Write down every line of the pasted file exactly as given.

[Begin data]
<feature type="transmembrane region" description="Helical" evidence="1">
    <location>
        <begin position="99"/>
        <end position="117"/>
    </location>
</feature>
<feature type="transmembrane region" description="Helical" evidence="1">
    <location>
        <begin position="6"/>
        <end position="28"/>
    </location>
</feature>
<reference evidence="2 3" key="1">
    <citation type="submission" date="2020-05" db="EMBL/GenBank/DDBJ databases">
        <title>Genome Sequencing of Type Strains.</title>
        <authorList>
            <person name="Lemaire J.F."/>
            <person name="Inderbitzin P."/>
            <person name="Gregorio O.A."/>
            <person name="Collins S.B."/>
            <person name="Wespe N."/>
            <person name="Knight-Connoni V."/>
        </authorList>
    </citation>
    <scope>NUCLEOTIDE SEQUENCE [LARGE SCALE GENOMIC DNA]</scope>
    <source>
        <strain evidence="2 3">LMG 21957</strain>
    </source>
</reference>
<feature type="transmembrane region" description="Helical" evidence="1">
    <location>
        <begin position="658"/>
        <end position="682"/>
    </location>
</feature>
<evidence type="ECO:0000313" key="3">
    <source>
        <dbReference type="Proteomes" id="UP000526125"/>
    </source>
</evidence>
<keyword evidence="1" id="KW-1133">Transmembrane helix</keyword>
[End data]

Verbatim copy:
<feature type="transmembrane region" description="Helical" evidence="1">
    <location>
        <begin position="99"/>
        <end position="117"/>
    </location>
</feature>
<feature type="transmembrane region" description="Helical" evidence="1">
    <location>
        <begin position="6"/>
        <end position="28"/>
    </location>
</feature>
<reference evidence="2 3" key="1">
    <citation type="submission" date="2020-05" db="EMBL/GenBank/DDBJ databases">
        <title>Genome Sequencing of Type Strains.</title>
        <authorList>
            <person name="Lemaire J.F."/>
            <person name="Inderbitzin P."/>
            <person name="Gregorio O.A."/>
            <person name="Collins S.B."/>
            <person name="Wespe N."/>
            <person name="Knight-Connoni V."/>
        </authorList>
    </citation>
    <scope>NUCLEOTIDE SEQUENCE [LARGE SCALE GENOMIC DNA]</scope>
    <source>
        <strain evidence="2 3">LMG 21957</strain>
    </source>
</reference>
<feature type="transmembrane region" description="Helical" evidence="1">
    <location>
        <begin position="658"/>
        <end position="682"/>
    </location>
</feature>
<evidence type="ECO:0000313" key="3">
    <source>
        <dbReference type="Proteomes" id="UP000526125"/>
    </source>
</evidence>
<keyword evidence="1" id="KW-1133">Transmembrane helix</keyword>